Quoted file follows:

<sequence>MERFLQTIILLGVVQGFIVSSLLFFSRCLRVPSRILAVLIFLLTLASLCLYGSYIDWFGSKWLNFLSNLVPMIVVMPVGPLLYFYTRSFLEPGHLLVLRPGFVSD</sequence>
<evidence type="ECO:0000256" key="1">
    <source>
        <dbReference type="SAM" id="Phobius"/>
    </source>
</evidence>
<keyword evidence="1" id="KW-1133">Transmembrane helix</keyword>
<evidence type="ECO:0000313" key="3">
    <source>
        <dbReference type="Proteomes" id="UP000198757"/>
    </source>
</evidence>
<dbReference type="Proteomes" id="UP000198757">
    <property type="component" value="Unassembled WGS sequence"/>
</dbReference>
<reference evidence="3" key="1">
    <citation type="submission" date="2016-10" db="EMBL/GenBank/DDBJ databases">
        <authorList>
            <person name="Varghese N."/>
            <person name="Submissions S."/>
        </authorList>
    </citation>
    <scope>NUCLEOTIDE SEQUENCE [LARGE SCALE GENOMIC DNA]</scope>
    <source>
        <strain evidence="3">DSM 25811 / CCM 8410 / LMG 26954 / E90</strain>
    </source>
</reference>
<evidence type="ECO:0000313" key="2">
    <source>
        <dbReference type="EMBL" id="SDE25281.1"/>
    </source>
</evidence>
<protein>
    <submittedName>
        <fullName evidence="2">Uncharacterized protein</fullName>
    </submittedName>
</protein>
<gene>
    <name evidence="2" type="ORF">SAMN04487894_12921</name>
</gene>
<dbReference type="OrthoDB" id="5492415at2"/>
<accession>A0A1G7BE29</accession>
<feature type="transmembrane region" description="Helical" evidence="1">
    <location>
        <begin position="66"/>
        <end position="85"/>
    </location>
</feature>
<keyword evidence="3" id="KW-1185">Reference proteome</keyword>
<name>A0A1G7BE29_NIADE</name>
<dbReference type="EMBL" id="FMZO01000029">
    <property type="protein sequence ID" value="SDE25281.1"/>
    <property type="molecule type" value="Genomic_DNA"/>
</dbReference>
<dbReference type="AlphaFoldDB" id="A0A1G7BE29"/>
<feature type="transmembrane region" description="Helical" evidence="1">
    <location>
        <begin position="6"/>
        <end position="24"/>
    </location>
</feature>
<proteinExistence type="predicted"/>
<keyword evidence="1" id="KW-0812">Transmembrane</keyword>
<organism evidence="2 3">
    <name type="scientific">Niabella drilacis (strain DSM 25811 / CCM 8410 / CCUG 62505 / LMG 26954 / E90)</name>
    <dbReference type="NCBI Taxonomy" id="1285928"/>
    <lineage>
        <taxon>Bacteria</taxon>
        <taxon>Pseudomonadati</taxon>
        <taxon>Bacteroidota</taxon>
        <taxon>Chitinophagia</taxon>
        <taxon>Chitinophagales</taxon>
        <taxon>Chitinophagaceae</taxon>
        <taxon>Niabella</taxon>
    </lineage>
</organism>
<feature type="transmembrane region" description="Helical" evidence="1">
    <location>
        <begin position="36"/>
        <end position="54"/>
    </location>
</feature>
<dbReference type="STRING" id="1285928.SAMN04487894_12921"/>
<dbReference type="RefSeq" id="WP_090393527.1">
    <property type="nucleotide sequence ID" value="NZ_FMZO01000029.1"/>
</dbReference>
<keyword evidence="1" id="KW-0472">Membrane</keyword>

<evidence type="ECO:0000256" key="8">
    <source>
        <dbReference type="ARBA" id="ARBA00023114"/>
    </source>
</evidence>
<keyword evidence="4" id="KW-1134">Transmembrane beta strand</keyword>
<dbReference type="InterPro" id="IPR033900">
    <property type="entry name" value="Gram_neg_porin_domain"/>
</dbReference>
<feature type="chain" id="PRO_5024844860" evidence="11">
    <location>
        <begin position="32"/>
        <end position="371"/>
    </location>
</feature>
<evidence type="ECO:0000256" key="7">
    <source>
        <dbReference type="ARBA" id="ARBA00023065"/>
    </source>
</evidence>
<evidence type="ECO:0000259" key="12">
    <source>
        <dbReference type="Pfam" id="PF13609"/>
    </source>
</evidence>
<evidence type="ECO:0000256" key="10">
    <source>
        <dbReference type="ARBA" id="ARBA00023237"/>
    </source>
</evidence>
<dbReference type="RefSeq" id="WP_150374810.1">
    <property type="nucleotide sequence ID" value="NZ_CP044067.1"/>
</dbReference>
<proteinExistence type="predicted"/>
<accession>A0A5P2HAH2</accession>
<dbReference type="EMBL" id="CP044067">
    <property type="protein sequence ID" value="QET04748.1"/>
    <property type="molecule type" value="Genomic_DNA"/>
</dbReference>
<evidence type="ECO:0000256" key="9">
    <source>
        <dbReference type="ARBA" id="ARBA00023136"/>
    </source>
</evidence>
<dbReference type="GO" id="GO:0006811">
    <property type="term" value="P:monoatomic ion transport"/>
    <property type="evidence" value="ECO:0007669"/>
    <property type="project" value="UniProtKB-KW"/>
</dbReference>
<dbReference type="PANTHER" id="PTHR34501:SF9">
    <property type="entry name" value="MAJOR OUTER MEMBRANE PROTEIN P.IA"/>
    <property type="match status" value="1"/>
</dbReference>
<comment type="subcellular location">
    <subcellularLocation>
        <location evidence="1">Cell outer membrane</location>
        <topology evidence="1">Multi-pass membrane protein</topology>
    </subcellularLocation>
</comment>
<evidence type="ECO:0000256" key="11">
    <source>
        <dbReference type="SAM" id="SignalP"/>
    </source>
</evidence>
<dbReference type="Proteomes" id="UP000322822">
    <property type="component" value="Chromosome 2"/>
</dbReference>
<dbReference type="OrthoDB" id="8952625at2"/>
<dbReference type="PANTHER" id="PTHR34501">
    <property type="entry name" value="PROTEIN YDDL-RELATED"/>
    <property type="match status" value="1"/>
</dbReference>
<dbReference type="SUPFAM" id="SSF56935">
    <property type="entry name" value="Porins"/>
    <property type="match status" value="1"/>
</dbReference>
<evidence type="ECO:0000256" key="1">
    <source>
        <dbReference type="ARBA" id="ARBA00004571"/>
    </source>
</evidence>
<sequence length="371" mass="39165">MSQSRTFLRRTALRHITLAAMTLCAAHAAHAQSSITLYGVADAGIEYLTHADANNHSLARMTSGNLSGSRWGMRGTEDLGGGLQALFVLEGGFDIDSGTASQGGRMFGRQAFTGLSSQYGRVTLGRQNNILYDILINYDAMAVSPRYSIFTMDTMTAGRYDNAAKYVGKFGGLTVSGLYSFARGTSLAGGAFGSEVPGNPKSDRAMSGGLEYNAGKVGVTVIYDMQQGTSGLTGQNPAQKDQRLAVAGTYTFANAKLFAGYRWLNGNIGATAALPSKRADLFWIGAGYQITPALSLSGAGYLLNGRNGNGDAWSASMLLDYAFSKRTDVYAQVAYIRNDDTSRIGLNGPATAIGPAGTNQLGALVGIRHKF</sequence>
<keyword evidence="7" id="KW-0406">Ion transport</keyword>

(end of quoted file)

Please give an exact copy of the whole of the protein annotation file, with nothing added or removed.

<sequence>MERFLQTIILLGVVQGFIVSSLLFFSRCLRVPSRILAVLIFLLTLASLCLYGSYIDWFGSKWLNFLSNLVPMIVVMPVGPLLYFYTRSFLEPGHLLVLRPGFVSD</sequence>
<evidence type="ECO:0000256" key="1">
    <source>
        <dbReference type="SAM" id="Phobius"/>
    </source>
</evidence>
<keyword evidence="1" id="KW-1133">Transmembrane helix</keyword>
<evidence type="ECO:0000313" key="3">
    <source>
        <dbReference type="Proteomes" id="UP000198757"/>
    </source>
</evidence>
<dbReference type="Proteomes" id="UP000198757">
    <property type="component" value="Unassembled WGS sequence"/>
</dbReference>
<reference evidence="3" key="1">
    <citation type="submission" date="2016-10" db="EMBL/GenBank/DDBJ databases">
        <authorList>
            <person name="Varghese N."/>
            <person name="Submissions S."/>
        </authorList>
    </citation>
    <scope>NUCLEOTIDE SEQUENCE [LARGE SCALE GENOMIC DNA]</scope>
    <source>
        <strain evidence="3">DSM 25811 / CCM 8410 / LMG 26954 / E90</strain>
    </source>
</reference>
<evidence type="ECO:0000313" key="2">
    <source>
        <dbReference type="EMBL" id="SDE25281.1"/>
    </source>
</evidence>
<protein>
    <submittedName>
        <fullName evidence="2">Uncharacterized protein</fullName>
    </submittedName>
</protein>
<gene>
    <name evidence="2" type="ORF">SAMN04487894_12921</name>
</gene>
<dbReference type="OrthoDB" id="5492415at2"/>
<accession>A0A1G7BE29</accession>
<feature type="transmembrane region" description="Helical" evidence="1">
    <location>
        <begin position="66"/>
        <end position="85"/>
    </location>
</feature>
<keyword evidence="3" id="KW-1185">Reference proteome</keyword>
<name>A0A1G7BE29_NIADE</name>
<dbReference type="EMBL" id="FMZO01000029">
    <property type="protein sequence ID" value="SDE25281.1"/>
    <property type="molecule type" value="Genomic_DNA"/>
</dbReference>
<dbReference type="AlphaFoldDB" id="A0A1G7BE29"/>
<feature type="transmembrane region" description="Helical" evidence="1">
    <location>
        <begin position="6"/>
        <end position="24"/>
    </location>
</feature>
<proteinExistence type="predicted"/>
<keyword evidence="1" id="KW-0812">Transmembrane</keyword>
<organism evidence="2 3">
    <name type="scientific">Niabella drilacis (strain DSM 25811 / CCM 8410 / CCUG 62505 / LMG 26954 / E90)</name>
    <dbReference type="NCBI Taxonomy" id="1285928"/>
    <lineage>
        <taxon>Bacteria</taxon>
        <taxon>Pseudomonadati</taxon>
        <taxon>Bacteroidota</taxon>
        <taxon>Chitinophagia</taxon>
        <taxon>Chitinophagales</taxon>
        <taxon>Chitinophagaceae</taxon>
        <taxon>Niabella</taxon>
    </lineage>
</organism>
<feature type="transmembrane region" description="Helical" evidence="1">
    <location>
        <begin position="36"/>
        <end position="54"/>
    </location>
</feature>
<dbReference type="STRING" id="1285928.SAMN04487894_12921"/>
<dbReference type="RefSeq" id="WP_090393527.1">
    <property type="nucleotide sequence ID" value="NZ_FMZO01000029.1"/>
</dbReference>
<keyword evidence="1" id="KW-0472">Membrane</keyword>

<evidence type="ECO:0000256" key="8">
    <source>
        <dbReference type="ARBA" id="ARBA00023114"/>
    </source>
</evidence>
<keyword evidence="4" id="KW-1134">Transmembrane beta strand</keyword>
<dbReference type="InterPro" id="IPR033900">
    <property type="entry name" value="Gram_neg_porin_domain"/>
</dbReference>
<feature type="chain" id="PRO_5024844860" evidence="11">
    <location>
        <begin position="32"/>
        <end position="371"/>
    </location>
</feature>
<evidence type="ECO:0000256" key="7">
    <source>
        <dbReference type="ARBA" id="ARBA00023065"/>
    </source>
</evidence>
<evidence type="ECO:0000259" key="12">
    <source>
        <dbReference type="Pfam" id="PF13609"/>
    </source>
</evidence>
<evidence type="ECO:0000256" key="10">
    <source>
        <dbReference type="ARBA" id="ARBA00023237"/>
    </source>
</evidence>
<dbReference type="RefSeq" id="WP_150374810.1">
    <property type="nucleotide sequence ID" value="NZ_CP044067.1"/>
</dbReference>
<proteinExistence type="predicted"/>
<accession>A0A5P2HAH2</accession>
<dbReference type="EMBL" id="CP044067">
    <property type="protein sequence ID" value="QET04748.1"/>
    <property type="molecule type" value="Genomic_DNA"/>
</dbReference>
<evidence type="ECO:0000256" key="9">
    <source>
        <dbReference type="ARBA" id="ARBA00023136"/>
    </source>
</evidence>
<dbReference type="GO" id="GO:0006811">
    <property type="term" value="P:monoatomic ion transport"/>
    <property type="evidence" value="ECO:0007669"/>
    <property type="project" value="UniProtKB-KW"/>
</dbReference>
<dbReference type="PANTHER" id="PTHR34501:SF9">
    <property type="entry name" value="MAJOR OUTER MEMBRANE PROTEIN P.IA"/>
    <property type="match status" value="1"/>
</dbReference>
<comment type="subcellular location">
    <subcellularLocation>
        <location evidence="1">Cell outer membrane</location>
        <topology evidence="1">Multi-pass membrane protein</topology>
    </subcellularLocation>
</comment>
<evidence type="ECO:0000256" key="11">
    <source>
        <dbReference type="SAM" id="SignalP"/>
    </source>
</evidence>
<dbReference type="Proteomes" id="UP000322822">
    <property type="component" value="Chromosome 2"/>
</dbReference>
<dbReference type="OrthoDB" id="8952625at2"/>
<dbReference type="PANTHER" id="PTHR34501">
    <property type="entry name" value="PROTEIN YDDL-RELATED"/>
    <property type="match status" value="1"/>
</dbReference>
<dbReference type="SUPFAM" id="SSF56935">
    <property type="entry name" value="Porins"/>
    <property type="match status" value="1"/>
</dbReference>
<evidence type="ECO:0000256" key="1">
    <source>
        <dbReference type="ARBA" id="ARBA00004571"/>
    </source>
</evidence>
<sequence length="371" mass="39165">MSQSRTFLRRTALRHITLAAMTLCAAHAAHAQSSITLYGVADAGIEYLTHADANNHSLARMTSGNLSGSRWGMRGTEDLGGGLQALFVLEGGFDIDSGTASQGGRMFGRQAFTGLSSQYGRVTLGRQNNILYDILINYDAMAVSPRYSIFTMDTMTAGRYDNAAKYVGKFGGLTVSGLYSFARGTSLAGGAFGSEVPGNPKSDRAMSGGLEYNAGKVGVTVIYDMQQGTSGLTGQNPAQKDQRLAVAGTYTFANAKLFAGYRWLNGNIGATAALPSKRADLFWIGAGYQITPALSLSGAGYLLNGRNGNGDAWSASMLLDYAFSKRTDVYAQVAYIRNDDTSRIGLNGPATAIGPAGTNQLGALVGIRHKF</sequence>
<keyword evidence="7" id="KW-0406">Ion transport</keyword>